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Juste-Aurèle Meissonnier (1693-1750)
Jean-Victor, baron Besenval
circa 1726-1729
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Objects in this drawing declare the nature of the baron de Besenval’s achievement: a military helmet, shield, sword and a commander’s baton. The inscription around the portrait records this soldier’s high rank. The decorative frame creates the illusion of sculpted stone, making him seem even more grand as an elaborate tomb suggests the honour in which a man was held. The dramatic use of light and shade enlivens the face and gives shine to the armour. Despite the stony surround, the portrait itself seems to contain movement and expression. Besenval (1671-1736) looks to one side and there is pride in his features. The unkempt hair and crumpled collar give spontaneity to the image as though the sitter has just hurried back from battle or parade.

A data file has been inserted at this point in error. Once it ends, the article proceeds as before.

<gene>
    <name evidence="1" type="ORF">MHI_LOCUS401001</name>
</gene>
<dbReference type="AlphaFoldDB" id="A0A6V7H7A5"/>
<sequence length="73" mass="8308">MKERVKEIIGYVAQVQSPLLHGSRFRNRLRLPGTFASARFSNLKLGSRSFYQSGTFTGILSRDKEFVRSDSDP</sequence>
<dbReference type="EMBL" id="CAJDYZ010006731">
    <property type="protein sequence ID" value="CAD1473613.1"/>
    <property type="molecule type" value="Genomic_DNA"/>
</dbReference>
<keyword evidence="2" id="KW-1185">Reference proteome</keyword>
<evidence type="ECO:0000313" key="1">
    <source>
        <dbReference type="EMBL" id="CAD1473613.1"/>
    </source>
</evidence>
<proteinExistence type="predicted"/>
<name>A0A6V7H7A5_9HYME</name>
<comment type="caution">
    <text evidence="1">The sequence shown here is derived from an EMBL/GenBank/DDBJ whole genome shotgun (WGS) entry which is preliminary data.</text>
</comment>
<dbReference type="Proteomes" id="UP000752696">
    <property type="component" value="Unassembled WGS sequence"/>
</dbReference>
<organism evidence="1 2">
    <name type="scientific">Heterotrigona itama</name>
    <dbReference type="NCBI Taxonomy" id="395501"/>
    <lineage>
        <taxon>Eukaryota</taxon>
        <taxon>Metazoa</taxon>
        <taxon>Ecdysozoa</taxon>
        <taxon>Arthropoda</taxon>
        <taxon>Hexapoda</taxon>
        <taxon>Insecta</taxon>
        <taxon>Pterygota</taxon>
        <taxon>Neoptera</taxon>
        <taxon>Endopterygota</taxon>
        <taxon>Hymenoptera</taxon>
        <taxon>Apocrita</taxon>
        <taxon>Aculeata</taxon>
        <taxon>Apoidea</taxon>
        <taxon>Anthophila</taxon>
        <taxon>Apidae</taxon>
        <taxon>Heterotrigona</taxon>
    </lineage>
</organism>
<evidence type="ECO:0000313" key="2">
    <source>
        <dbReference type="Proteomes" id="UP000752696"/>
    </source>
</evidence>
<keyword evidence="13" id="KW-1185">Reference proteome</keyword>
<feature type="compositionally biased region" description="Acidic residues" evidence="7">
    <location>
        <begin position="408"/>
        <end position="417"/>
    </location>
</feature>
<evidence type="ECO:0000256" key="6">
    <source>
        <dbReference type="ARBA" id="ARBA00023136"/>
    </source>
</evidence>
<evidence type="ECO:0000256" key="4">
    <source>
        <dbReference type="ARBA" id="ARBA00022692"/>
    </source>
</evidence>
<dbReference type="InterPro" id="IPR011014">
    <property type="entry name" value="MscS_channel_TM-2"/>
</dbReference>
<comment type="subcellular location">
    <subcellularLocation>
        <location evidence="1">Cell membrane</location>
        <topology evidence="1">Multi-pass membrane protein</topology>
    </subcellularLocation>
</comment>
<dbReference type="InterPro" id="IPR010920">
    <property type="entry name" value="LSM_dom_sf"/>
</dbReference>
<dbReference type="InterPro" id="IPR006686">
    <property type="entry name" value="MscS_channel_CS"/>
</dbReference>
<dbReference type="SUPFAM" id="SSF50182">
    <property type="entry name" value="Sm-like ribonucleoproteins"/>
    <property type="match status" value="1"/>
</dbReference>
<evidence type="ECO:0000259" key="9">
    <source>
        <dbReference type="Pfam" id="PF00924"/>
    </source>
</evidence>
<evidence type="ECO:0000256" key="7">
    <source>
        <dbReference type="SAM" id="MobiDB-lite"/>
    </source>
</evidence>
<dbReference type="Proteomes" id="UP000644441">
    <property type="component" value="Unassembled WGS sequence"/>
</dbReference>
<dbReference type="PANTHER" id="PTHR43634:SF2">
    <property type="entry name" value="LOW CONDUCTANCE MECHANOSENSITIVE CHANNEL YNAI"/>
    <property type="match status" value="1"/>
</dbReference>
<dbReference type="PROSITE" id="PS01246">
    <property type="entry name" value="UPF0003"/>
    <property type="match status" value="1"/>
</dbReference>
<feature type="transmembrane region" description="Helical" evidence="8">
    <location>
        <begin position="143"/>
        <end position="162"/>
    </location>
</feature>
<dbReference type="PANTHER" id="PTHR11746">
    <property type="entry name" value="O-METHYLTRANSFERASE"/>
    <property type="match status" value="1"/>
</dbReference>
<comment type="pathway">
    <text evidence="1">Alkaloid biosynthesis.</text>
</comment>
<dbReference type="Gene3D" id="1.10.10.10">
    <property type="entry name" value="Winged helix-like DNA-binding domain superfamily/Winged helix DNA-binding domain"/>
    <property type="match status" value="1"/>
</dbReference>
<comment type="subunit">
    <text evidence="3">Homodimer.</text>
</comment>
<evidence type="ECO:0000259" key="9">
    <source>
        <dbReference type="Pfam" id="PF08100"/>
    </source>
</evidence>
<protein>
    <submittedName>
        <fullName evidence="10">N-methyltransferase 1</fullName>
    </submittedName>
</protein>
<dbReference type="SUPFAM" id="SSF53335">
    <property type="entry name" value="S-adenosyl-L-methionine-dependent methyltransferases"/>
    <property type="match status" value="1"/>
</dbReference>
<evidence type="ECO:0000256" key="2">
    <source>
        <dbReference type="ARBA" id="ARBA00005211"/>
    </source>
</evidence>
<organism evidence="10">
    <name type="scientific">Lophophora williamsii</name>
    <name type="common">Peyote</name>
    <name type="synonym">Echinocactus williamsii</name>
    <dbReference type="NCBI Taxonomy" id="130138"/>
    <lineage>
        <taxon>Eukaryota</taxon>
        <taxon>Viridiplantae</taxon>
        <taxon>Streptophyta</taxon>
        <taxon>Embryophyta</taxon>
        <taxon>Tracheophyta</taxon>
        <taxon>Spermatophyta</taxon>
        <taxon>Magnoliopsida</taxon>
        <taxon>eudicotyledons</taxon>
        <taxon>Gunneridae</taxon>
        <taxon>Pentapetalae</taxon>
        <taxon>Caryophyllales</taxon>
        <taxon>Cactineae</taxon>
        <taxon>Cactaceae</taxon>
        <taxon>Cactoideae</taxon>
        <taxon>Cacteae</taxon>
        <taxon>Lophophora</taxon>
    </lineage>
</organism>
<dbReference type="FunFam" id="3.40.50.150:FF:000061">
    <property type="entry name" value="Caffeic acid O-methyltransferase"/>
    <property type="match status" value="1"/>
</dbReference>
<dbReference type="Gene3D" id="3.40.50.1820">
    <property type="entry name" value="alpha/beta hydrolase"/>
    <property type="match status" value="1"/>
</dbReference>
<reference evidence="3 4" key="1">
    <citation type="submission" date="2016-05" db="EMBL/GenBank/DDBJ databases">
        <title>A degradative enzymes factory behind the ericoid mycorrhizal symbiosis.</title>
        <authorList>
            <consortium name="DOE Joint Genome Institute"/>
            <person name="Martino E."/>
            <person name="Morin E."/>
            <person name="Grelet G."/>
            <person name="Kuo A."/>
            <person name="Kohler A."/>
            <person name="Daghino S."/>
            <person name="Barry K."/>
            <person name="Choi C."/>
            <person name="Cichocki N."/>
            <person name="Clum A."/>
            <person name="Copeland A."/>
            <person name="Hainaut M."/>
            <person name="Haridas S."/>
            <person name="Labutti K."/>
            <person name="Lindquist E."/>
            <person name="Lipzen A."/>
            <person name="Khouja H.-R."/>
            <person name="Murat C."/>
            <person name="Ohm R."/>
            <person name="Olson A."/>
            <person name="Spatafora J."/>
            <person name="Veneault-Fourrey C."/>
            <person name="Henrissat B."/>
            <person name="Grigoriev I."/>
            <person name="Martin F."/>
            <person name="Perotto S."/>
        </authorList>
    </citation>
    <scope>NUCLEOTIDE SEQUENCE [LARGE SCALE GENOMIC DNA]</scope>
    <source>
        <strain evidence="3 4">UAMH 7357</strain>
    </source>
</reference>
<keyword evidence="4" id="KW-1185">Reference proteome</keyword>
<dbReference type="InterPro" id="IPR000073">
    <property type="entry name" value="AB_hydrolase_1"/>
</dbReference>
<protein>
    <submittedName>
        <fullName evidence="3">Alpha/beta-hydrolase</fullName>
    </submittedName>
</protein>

Look at other portraits. Can children suggest what the sitter might have been doing just prior to being painted?

Born in Turin, Juste-Aurčle Meissonnier (1695-1750) was apprenticed to his father, a sculptor and silversmith. Meissonnier arrived in Paris in 1714 where he became one of the most innovative and versatile designers of his period. From 1726 he was responsible for designing all court festivities, including fireworks displays and the complex pieces of temporary architecture and decoration that formed the setting for royal celebrations and entertainments. Although three-dimensional works are scarce, drawings by Meissonnier and engravings after his work reveal the breadth of his imagination. He made designs for buildings (including Saint Sulpice in Paris), for rooms for altars and candlesticks, cane handles and clocks, small boxes and furniture.

Juste-Aurèle Meissonnier, Jean-Victor, baron Besenval, circa 1726-1729
Materials and technique: Black and white chalk on paper
Dimensions: 23 x 17 cm
Waddesdon, The Rothschild Collection
(The National Trust): 1360
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